The quest for affordable energy continues to drive the need for new technology and push the limits of current practice. In the offshore arena of oil and gas exploration, massive drillships are used to penetrate reservoirs several thousand feet below the surface. The dynamic loading in the landing and casing string induced by an ocean environment is studied and a simplified model of heave in the string is developed in this thesis. An overview of the landing operations for intermediate casing strings and factors driving increasing lengths and weights of casing are presented. The available wave energy spectra for simulating the ocean wave environment and the ship’s response to such an environment (particularly in heave) are discussed. A literature review of previous models of dynamic loading in tubulars aboard offshore vessels is presented. The development and validation of a simplified model based on two real-world case studies are also presented. Contrary to prior assumptions, for models with 10 to 50 lumped masses, an increase in the number of masses significantly decreases the dynamic loads compared to using fewer masses. A comparison of the model results to the case studies suggests that vessel heave from the ocean environment induced only a portion of the dynamic loads observed. The dynamic loads observed in the case studies are on the order of only 1% of static string weight. Operations in extreme waves are also simulated, and the maximum dynamic loads predicted are less than 5% of static string weight.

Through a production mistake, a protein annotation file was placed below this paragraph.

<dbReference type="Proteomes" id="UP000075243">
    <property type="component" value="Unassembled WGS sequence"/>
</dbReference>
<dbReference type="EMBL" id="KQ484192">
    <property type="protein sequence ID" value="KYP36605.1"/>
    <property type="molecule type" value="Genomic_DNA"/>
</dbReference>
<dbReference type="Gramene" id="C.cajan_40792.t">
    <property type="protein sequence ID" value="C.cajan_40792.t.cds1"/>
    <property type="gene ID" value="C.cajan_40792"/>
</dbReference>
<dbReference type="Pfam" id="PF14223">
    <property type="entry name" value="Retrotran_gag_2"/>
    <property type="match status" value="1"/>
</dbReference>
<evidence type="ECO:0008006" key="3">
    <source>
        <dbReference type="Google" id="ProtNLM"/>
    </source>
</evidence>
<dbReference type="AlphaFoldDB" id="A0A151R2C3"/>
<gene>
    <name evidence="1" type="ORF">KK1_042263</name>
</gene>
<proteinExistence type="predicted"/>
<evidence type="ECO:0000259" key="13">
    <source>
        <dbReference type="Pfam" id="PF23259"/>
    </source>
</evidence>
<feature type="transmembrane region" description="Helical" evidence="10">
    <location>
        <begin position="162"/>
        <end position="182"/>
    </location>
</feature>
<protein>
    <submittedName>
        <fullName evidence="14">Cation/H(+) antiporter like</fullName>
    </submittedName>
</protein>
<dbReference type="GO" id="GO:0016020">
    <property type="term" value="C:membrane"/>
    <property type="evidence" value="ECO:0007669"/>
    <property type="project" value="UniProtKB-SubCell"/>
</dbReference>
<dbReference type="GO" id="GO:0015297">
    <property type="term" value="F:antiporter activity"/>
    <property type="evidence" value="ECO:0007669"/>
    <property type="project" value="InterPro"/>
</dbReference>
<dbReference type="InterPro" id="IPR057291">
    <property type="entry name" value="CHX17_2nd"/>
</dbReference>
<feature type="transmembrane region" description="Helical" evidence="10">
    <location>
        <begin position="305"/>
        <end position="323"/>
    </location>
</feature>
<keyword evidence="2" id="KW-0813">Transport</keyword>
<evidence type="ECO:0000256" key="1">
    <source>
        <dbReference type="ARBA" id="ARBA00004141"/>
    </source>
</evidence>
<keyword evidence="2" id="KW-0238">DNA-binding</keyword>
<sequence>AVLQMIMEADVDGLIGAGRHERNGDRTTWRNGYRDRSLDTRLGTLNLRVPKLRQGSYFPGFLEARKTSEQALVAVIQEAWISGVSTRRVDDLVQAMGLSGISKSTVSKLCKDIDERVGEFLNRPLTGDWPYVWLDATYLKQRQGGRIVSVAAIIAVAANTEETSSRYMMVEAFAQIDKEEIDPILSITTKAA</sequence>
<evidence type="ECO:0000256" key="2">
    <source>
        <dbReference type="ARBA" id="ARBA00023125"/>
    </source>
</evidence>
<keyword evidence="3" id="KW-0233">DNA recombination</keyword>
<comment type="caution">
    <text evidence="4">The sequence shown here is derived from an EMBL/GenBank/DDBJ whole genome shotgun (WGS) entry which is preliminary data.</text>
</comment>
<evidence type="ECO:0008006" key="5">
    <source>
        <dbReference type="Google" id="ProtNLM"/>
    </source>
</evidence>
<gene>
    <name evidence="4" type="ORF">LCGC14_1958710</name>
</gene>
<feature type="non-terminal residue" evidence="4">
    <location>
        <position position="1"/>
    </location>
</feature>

|Advisor:||Vaughan, Joshua E.|
|Commitee:||Chambers, Terrence L., Emblom, William J.|
|School:||University of Louisiana at Lafayette|
|School Location:||United States -- Louisiana|
|Source:||MAI 56/05M(E), Masters Abstracts International|
|Subjects:||Ocean engineering, Mechanical engineering, Petroleum engineering|
|Keywords:||Casing, Deepwater, Heave, Landing string, Spider, Vibrations|
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